Short Term 12 – I don’t want to bash on indies that don’t have dozens of high-paid marketing execs to design their titles and ad-campaigns. I’ve been told by many trusted friends that this movie is one of the best things that happened in 2013. But the title Short Term 12 is atrocious. I’d say it’s this year’s Margin Call. What the hell is a short term 12? I still haven’t seen it so I can’t tell you for sure. I could guess but nothing I can come up with makes the movie sound appealing. I can’t understand such a cold, institutional title for what was apparently a life-affirming character drama.
Lee Daniels’ The Butler – I don’t need to add to the pile here. And it’s not Lee’s fault that his last name ends with an S, but that’s just the cherry on top of everything that makes this title suck so bad.
The Way Way Back – I’ve had a hard time articulating why I hate this so much. It’s one of those titles that makes me feel like I just threw up in my mouth. Or makes me think of a 43-year-old white guy wearing a Run-DMC t-shirt. Neither makes me want to pay 15 dollars.
Girl Most Likely – To do what? What is likely about her? Why is this the title of anything? Is the entire movie a question about what she is likely to do? This tells me nothing and offers only confusion.
Fruitvale Station – I understand there is a real train station called Fruitvale and that this film is the story of something very tragic that happened there. It’s clear why they chose this title but it doesn’t make me not hate it. Back in the festival circuit it was called simply Fruitvale. But Fruitvale sounds like the name of a cheap online game, like Candycrush or Farmville. Adding the word Station helps a little but not nearly enough. One way to solve the problem would have been an overlong title like The Shooting at Fruitvale Station, because at least then the title offers some reason to see the movie at all. It’s about a shooting, not a fun, fruity, train station. I think what they were going for here is actually the same effect that I mentioned earlier with regards to Blue Caprice or the same title method going back to something like United 93. The problem is those two true stories just happen to sound good and the word Fruitvale just plain sucks.
Stoker – I loved this movie but I didn’t know going in whether it was a horror movie or not. Are there vampires in it? Why is it called Stoker? This is a huge problem because these are questions most people just weren’t curious about answering and subsequently no one saw this movie. Stoker may be a great sounding word but it apparently wasn’t enough to catch anyone’s attention.
Berberian Sound Studio – Awesome movie. Total mess of a title. No one knows how to say it, and even if you do get it right, it still sounds dumb.
Cutie and the Boxer – I hate everything about this. The word Cutie is instantly cloying and just kills me. Beyond that, it sounds like a comic strip from the 1950s. Everything about it repels me.
Drug War – Was Crime Movie already taken or something? I doubt you could program a computer to come up with a more generic title.
Here Comes the Devil – I’ll file this under the Let the Right One In category of “Titles That Sound Like Game Shows.” I can just see the studio audience shouting in unison “HERE… COMES.. THE… DEVILLLLL!” Not really the best vibe for an apparently gnarly horror movie.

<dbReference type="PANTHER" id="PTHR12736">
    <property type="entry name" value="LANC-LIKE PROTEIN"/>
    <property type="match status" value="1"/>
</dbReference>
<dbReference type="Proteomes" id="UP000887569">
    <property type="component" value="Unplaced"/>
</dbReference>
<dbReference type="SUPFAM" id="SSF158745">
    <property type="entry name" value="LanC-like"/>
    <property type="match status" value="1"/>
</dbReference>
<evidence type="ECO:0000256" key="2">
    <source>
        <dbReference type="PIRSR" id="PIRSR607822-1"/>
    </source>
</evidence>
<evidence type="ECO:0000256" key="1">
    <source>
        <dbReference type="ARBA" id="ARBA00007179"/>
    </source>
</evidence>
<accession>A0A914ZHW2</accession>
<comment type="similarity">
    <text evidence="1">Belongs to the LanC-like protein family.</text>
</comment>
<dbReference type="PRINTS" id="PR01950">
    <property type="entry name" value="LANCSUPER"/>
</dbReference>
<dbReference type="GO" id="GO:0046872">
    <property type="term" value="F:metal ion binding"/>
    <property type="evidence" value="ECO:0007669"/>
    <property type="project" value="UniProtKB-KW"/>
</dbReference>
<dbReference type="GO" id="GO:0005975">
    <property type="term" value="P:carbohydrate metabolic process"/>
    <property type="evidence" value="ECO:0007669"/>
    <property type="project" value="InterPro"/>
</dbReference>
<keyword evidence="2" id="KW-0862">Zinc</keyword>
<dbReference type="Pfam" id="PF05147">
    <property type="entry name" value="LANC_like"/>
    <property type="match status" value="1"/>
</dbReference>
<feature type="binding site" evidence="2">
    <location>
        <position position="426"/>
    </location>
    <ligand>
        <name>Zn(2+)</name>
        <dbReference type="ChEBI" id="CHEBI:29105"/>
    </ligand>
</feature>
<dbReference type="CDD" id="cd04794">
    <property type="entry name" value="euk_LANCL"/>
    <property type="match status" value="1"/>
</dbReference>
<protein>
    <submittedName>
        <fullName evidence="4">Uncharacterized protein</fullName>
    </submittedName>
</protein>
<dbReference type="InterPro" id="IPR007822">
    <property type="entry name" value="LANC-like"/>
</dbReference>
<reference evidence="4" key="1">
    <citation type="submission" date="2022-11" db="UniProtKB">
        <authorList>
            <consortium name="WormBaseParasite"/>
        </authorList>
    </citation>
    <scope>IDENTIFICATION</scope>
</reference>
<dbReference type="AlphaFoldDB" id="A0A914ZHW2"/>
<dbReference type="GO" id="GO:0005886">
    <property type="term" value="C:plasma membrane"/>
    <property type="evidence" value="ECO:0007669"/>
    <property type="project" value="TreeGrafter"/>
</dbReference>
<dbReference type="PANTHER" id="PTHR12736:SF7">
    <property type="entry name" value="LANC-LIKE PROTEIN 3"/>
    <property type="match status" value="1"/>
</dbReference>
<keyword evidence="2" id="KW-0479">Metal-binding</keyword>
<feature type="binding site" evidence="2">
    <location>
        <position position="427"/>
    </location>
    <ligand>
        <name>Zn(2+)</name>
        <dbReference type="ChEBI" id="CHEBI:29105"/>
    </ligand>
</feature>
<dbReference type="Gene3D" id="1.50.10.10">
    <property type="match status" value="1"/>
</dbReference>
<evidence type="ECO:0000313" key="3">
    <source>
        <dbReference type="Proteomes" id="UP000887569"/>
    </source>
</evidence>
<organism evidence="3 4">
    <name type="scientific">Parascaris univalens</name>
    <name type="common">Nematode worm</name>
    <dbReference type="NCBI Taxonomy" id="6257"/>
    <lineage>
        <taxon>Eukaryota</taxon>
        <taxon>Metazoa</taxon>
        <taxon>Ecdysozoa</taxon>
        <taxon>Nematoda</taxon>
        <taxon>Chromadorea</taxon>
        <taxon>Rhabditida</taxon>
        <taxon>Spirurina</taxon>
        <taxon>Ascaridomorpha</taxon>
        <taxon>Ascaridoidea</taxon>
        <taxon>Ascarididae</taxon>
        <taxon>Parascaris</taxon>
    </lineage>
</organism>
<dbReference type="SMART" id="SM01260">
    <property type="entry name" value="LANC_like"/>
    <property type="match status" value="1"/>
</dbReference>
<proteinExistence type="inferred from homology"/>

Charlie Countryman – Used to be called The Necessary Death of Charlie Countryman, which goes along with my least favorite title equation, The [Life/Death] of [Character I Don’t Know at All Yet]. It’s their own bad luck that Charlie Countryman is a horrible phrase. There was no saving this at all.
Labor Day – When I first heard it I assumed this was the third in the New Year’s Eve, Valentine’s Day trilogy of Hollywood bullshit. Apparently it’s some kind of serious, touching, coming of age story. But how would this bland bullshit title tell me that at all?
Oldboy – To be clear: I am not ganging up on the flop of the year here. I’m talking about the remake of the cult classic Korean revenge thriller, both based on a Japanese manga and all three titled Oldboy. What I mean here is, analytically, why is this action/thriller starring Josh Brolin, directed by Spike Lee called Oldboy? Obviously they are hoping to appeal to a broader audience than simply manga readers or Korean film experts. So I see no reason to adhere to the source material as far as the title is concerned. The word Oldboy is almost devoid of any connotative meaning which would actually make people interested in this as a film experience. In a vacuum, the word Oldboy means almost nothing–this guy is an old friend or a rascal of some sort I guess. This would be like titling the Great Gatsby movie Old Sport. I can’t imagine anyone paying to see a massive summer tentpole starring Leonardo DiCaprio called Old Sport, and by that logic, the failure of Oldboy doesn’t seem surprising at all.
The Secret Life of Walter Mitty – I don’t know for sure, but the story this film is based on may be the originator of this awful title equation [ed. note—it is]. But being the first doesn’t get you off the hook. Of course I take particular issue with the designation of this being about Mr. Mitty’s “secret life”. Of course what it implies is that this guy’s actual life is very boring, otherwise we wouldn’t need to hear about his “secret” life. I recognize that this is the part of the story, but all I can see are giant billboards with Ben Stiller’s face and the words Boring Guy underneath.
Benjamin Davis Collins is a screenwriter. You can read the titles of some of his screenplays here; he rounded up good/bad movie titles at Biblioklept in 2011. Check out a short film he wrote called This Must Be the Only Fantasy.